Jews have been widely recognised as victims in Germany’s culture of commemoration ever since the Holocaust. This apodictic attribute stands in apparent contrast to the old and still persistent anti-Semitic stereotype of the “vengeful Jew” who was accused of poisoning wells in the Middle Ages, committing ritualistic murders, and most recently, pulling the strings behind the coronavirus pandemic, as conspiracy theorists have suggested. The golem could possibly be the best-known mythical figure in cultural history, imbued with superhuman powers to exact Jewish revenge. For the self-identity of young Jews today, the rarely related history of Jewish self-empowerment, the resistance against and revenge taken on representatives of National Socialism, members of the Gestapo, the SA and SS or soldiers of the Wehrmacht have been a mere side note in the public’s collective memory. The international exhibition at the Jewish Museum Frankfurt presents a cultural-historic panorama ranging from Jewish fantasies of revenge to historical acts of revenge by Jews. Based on historical documents, photos, works of fine art, contemporary commissioned pieces, ceremonial objects, text-based and pictorial Biblical accounts of revenge, and film and video works, the exhibition aims to portray the cultural history of Jewish revenge in its shared context of fantasies, clichés and historical events. An academic conference entitled “(Ir)reconcilability – Critical Cultures of Remembrance of the Third Generation” is part of an extensive accompanying programme which includes a writers-in-residence programme and an online platform. The organisers also plan to produce a bilingual exhibition catalogue.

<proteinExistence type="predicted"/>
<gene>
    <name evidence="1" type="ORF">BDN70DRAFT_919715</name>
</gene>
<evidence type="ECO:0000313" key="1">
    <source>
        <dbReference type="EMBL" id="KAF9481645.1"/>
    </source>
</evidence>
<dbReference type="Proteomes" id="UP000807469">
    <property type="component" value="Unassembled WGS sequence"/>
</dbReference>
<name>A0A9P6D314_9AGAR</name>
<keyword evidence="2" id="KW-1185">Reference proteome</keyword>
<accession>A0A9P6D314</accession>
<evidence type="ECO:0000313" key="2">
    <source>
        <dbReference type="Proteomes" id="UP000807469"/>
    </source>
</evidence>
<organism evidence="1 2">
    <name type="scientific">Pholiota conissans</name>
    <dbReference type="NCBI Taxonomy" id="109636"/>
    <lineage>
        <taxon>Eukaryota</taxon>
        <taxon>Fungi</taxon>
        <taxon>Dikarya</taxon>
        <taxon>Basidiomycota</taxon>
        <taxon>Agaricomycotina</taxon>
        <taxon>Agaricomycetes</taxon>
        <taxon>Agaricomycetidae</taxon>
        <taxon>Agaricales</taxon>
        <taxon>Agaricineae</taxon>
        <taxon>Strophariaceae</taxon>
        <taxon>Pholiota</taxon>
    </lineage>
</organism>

Artistic director: Max Czollek
Artists: Victoria Hanna, Daniel Laufer u. a.
17 March, 2022 to 17 July, 2022: Exhibition: Revenge
Jüdisches Museum, Frankfurt am Main
Jüdisches Museum Frankfurt
60311 Frankfurt am Main
www.juedischesmuseum.de (external link, opens in a new window)